NEW YORK DAILY NEWS
Thursday, December 17, 2015, 8:46 PM
Two pop goddesses and one devilish rock band highlight this winter’s concert season.
Janet Jackson and Rihanna will extend their careers with highly theatrical shows, while Black Sabbath’s farewell tour will put a period on the band’s long run. Lest anyone miss Sabbath’s mission, they’ve titled the event “The End.” Jackson went the opposite route, highlighting endurance with her title, “Unbreakable.”
Here’s a look at where and when to catch these shows and others fans shouldn’t miss.
This is the last chance you’ll have to see Ozzy Osbourne and Black Sabbath live in concert.
– CHRIS THILE & BRAD MEHLDAU , Bowery Ballroom (boweryballroom.com), Dec. 28: They’re music’s most creative odd couple. Mandolinist Chris Thile puts a progressive spin on bluegrass with his innovative band the Punch Brothers, while solo pianist Brad Mehldau cuts some of today’s most adventurous jazz records. Together, they’ll show how many ways genres mutate and meld.
– PHISH , Madison Square Garden (thegarden.com), Dec. 30, 31, Jan. 2: The king of jam bands returns for its annual New Year’s run at the Garden. Expect each show to last longer than your worst holiday hangover.
– JIMMY BUFFETT , Barclays Center (barclayscenter.com), Dec. 31: Warm odes to Margaritaville go down just as smoothly on New Year’s Eve in Brooklyn than on the beach in summer.
Don’t expect any wardrobe malfunctions for Janet Jackson in her first tour to feature new material in seven years.
– DARLENE LOVE’s “Love For The Holidays,” B.B. King’s, Jan. 2 and 16: Love’s ho-ho-ho shows this season may extend a bit beyond the actual holiday. But the singer whose voice creates its own wall-of-sound can make the yuletide brighter at any time of year.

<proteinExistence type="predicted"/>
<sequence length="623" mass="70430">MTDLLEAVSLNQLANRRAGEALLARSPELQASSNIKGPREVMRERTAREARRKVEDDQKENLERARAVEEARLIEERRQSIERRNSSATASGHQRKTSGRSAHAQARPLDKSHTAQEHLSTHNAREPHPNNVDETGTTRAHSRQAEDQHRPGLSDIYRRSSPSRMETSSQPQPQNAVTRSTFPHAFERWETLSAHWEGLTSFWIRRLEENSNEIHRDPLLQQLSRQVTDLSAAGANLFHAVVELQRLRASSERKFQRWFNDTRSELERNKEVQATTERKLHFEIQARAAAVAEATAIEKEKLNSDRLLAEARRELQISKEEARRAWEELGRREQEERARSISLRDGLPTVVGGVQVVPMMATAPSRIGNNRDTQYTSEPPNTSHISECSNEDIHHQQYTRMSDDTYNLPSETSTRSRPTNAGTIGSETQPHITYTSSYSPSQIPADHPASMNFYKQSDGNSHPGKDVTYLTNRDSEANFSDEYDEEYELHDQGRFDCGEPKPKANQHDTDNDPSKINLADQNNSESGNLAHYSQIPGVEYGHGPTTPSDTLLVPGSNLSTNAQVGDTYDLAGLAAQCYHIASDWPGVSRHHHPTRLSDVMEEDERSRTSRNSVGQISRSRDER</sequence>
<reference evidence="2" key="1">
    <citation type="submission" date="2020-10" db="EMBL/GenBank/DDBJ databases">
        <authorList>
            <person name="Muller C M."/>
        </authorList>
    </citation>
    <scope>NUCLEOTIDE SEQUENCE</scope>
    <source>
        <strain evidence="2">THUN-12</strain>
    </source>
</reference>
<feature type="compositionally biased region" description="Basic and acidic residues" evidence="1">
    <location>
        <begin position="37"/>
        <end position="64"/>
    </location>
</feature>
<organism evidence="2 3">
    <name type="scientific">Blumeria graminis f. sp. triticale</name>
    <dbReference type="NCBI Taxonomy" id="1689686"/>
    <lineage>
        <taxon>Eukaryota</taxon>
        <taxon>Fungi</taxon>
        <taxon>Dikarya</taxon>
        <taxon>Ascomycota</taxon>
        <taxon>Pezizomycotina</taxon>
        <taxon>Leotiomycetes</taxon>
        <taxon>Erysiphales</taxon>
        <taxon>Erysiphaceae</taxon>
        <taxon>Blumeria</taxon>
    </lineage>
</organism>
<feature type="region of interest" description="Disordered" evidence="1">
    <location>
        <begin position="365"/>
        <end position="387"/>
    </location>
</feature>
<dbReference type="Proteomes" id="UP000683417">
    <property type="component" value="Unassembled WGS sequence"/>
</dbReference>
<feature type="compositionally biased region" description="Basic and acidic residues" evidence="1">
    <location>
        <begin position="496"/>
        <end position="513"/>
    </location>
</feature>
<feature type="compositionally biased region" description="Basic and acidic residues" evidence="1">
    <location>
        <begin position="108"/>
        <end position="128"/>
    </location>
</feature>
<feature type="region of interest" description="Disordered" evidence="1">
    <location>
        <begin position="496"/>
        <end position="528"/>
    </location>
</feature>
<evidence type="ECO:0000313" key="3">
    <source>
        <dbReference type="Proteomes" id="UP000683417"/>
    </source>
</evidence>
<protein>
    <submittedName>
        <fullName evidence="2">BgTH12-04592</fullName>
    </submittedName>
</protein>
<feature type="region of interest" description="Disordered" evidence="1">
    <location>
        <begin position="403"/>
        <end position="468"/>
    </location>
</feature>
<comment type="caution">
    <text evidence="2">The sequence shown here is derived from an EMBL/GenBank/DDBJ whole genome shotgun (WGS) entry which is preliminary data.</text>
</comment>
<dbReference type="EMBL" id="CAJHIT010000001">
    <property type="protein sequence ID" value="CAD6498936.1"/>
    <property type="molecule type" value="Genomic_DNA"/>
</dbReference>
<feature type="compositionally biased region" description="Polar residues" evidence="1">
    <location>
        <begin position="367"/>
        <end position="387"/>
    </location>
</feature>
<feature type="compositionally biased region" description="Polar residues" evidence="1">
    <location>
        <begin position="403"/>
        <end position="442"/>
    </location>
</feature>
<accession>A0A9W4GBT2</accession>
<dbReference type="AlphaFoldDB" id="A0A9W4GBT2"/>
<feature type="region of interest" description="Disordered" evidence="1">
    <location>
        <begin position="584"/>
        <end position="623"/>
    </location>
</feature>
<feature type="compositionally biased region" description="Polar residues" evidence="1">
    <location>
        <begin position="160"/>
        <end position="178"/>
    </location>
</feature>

Marc Anthony will play a romantic muse during his Feb. 13 concert at the Prudential Center.
– WILCO , Capitol Theatre in Port Chester (thecapitoltheatre.com), Feb. 2, 3; Kings Theatre (kingstheatre.com), Feb. 5, 6: No band takes a more experimental approach to American roots music than Wilco. Their latest album, “Star Wars,” has no literal connection to the movie franchise. But the music has a sense of exploration that’s apt.
– BILLY JOEL , Madison Square Garden (thegarden.com), Jan. 7, Feb. 13, March 15: The piano man continues his open-ended series of monthly shows at the Garden, which keep the regular crowd shuffling in.
– MARC ANTHONY , Madison Square Garden (thegarden.com), Feb. 6; Prudential Center (prucenter.com), Feb. 13: The first Anthony concert will survey his broad range of styles and talents. For the second, dubbed “Concierto Del Dia De San Valentin,” Anthony will emphasize a role he was born to play: romantic muse.
– JANET JACKSON , Prudential Center (prucenter.com), Feb. 17; Barclays Center (barclayscenter.com), Feb. 22: Miss Jackson isn’t getting nasty, or even particularly sexy, on her first tour to feature new material in seven years. According to reports, she’s now presenting herself as a chaste pop stateswoman.
– BLACK SABBATH , Madison Square Garden (thegarden.com), Feb. 25, 26, 27. Given the health challenges of satanic guitar god Tony Iommi (he continues to battle non-Hodgkin lymphoma), it’s no surprise the Ozzy-fronted band has decided this tour will offer its final flash of the devil horns.
– LEON BRIDGES , Beacon Theatre (beacontheatre.com), March 7, 8: No young star performs retro R&B with more soul than Bridges.
– THE WHO Hits 50! , Prudential Center (prucenter.com), March 19: Bouncing back from Roger Daltrey’s throat problems, the surviving Who duo will resume their half-century self-salute tour, with a show that last stormed through town back in May. Get there early for Joan Jett’s terse, cool opening set.
– LAKE STREET DIVE , Beacon Theatre (beacontheatre.com), March 25: Exuberant Motown pop, fine jazz phrasing and deep blues belting all collide in the rousing music of this breakout foursome.
– RIHANNA , Barclays Center (barclayscenter.com), March 27; Prudential Center (prucenter.com), April 2: Given the wide range of styles on Ri’s new “Anti” album, this same-named show should be packed with enough swift turns to thrill.